Should you ditch your laptop for an iPad? Kerry Northrup votes yes. He’s the brains behind the long-running NewsGear project, formerly based at the IFRA Newsplex at the University of South Carolina, and he issues an annual list of state-of-the-art mobile technology for journalists. This year’s list, unveiled at the SPJ conference in Las Vegas, also includes a Nokia N8 smart phone, a VuPoint scanner and a Sony NEX-VG10 video camera that also shoots stills.
According to a report in the convention journal Working Press, Northrup admits the iPad has some limitations but with accessories like a keyboard and external storage, it can do everything a multimedia journalists needs it to do. The iPhone, on the other hand, is not on his list. Northrup says he chose the Nokia instead because it works better overseas. It takes 12-megapixel still shots, has a Xenon flash and shoots high-definition video.
His stand on the iPhone is contrary to what many other multimedia types have said. Richard Koci Hernandez, for example, calls the iPhone “a storyteller’s most valuable tool.” Check his post at Multimedia Shooter for other suggestions for iPhone fans, including apps, power supplies, tripods and grips.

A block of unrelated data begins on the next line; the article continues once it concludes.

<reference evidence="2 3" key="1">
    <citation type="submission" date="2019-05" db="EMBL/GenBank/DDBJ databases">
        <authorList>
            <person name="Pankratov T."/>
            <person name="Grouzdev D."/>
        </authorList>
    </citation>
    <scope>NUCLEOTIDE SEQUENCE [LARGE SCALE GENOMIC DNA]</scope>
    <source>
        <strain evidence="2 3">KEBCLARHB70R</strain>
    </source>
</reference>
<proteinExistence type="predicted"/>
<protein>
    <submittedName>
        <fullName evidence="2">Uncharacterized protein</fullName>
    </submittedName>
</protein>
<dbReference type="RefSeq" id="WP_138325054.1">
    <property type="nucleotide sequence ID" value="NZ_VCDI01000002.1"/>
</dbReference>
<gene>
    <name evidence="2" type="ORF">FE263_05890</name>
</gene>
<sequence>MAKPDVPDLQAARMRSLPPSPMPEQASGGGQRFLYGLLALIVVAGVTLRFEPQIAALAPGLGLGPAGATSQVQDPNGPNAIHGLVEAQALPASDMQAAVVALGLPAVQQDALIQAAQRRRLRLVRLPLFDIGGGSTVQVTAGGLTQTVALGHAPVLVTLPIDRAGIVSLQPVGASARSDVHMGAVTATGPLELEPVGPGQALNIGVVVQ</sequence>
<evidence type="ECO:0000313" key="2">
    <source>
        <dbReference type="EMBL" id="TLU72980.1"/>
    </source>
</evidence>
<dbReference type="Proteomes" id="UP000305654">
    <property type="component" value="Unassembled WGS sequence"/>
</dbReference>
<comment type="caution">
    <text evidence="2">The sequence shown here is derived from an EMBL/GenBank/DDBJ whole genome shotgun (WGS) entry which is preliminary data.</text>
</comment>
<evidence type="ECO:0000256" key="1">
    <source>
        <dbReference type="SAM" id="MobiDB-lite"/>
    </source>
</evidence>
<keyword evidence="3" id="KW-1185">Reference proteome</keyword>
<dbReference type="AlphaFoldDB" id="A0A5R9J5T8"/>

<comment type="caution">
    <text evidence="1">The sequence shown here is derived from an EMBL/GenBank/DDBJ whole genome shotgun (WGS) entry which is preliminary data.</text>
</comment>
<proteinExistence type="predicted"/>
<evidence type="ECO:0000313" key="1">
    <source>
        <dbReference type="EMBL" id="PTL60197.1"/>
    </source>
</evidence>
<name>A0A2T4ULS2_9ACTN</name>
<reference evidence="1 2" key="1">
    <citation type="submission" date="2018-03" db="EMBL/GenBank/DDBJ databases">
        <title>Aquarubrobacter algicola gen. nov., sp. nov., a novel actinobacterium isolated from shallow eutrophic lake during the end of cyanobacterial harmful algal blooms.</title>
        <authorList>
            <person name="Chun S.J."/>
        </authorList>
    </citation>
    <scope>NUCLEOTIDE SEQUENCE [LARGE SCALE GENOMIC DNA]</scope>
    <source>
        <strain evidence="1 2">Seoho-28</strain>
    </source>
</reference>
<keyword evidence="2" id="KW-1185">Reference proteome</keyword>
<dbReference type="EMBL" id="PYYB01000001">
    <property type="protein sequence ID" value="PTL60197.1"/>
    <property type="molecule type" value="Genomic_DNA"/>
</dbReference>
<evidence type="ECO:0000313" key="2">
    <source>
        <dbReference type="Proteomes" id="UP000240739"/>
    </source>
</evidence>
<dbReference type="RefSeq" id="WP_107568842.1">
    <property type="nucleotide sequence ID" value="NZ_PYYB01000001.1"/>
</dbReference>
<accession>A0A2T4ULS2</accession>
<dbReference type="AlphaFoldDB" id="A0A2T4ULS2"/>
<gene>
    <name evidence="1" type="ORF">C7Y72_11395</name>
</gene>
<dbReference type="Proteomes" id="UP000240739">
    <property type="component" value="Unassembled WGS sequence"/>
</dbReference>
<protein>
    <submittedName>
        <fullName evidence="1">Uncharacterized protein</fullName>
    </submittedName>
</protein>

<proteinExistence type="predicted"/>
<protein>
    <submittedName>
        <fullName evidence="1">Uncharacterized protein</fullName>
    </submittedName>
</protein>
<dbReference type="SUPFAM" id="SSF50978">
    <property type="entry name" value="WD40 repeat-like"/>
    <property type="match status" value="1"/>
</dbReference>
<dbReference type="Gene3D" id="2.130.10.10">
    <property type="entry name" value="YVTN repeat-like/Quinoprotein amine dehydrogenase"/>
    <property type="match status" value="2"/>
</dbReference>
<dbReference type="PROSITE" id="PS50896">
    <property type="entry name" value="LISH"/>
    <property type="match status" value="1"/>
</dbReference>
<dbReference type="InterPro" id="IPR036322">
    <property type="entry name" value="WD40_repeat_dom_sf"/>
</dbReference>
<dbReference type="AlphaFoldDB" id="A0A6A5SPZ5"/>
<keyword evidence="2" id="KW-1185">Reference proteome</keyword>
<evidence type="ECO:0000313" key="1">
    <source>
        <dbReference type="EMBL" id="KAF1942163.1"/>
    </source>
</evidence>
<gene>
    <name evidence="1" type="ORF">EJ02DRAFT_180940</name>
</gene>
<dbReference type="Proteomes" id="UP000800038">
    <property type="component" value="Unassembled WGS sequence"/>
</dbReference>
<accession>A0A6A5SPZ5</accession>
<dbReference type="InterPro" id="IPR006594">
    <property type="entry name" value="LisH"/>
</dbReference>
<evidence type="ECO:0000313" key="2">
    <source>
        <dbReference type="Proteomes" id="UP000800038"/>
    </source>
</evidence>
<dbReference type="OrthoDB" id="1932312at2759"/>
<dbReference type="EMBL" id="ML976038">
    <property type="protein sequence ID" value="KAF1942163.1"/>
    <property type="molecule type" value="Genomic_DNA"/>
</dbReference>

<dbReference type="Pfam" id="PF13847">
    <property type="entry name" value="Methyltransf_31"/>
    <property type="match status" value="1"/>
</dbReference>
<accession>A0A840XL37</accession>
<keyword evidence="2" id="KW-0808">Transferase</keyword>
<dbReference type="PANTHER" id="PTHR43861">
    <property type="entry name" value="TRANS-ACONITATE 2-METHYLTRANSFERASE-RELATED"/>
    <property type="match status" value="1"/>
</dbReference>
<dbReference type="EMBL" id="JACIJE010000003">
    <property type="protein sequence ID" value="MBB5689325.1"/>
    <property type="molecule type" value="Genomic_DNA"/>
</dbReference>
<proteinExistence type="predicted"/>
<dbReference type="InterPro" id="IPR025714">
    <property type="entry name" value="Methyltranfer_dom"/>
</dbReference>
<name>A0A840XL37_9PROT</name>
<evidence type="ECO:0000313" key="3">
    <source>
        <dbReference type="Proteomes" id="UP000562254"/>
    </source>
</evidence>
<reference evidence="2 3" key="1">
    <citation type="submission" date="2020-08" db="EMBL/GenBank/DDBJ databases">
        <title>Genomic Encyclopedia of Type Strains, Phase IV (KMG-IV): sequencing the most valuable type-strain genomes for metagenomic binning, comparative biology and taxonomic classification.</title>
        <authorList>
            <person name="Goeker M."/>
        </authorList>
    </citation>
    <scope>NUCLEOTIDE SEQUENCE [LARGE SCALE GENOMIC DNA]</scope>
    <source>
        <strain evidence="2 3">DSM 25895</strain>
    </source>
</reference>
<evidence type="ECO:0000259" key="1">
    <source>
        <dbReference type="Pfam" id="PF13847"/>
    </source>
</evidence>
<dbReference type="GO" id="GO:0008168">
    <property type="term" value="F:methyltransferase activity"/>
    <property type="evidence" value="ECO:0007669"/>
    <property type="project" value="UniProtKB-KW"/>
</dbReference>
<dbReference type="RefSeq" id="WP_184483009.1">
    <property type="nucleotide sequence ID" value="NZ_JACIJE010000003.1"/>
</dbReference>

Northrup’s reasons for choosing the Sony camera? It shoots HD video, takes 14-megapixel still photos and accepts an external microphone to get broadcast quality audio. At $2,000 it’s not cheap, but Northrup says it’s worth the money.
None of these fancy gizmos are worth a dime, of course, if you don’t know how to use them and why, so training is essential. “It’s about making them much more aware that they work in a multiplatform world,” Northrup told the SPJ session. “They have to understand the strengths and weaknesses of all the tools in the toolbox.”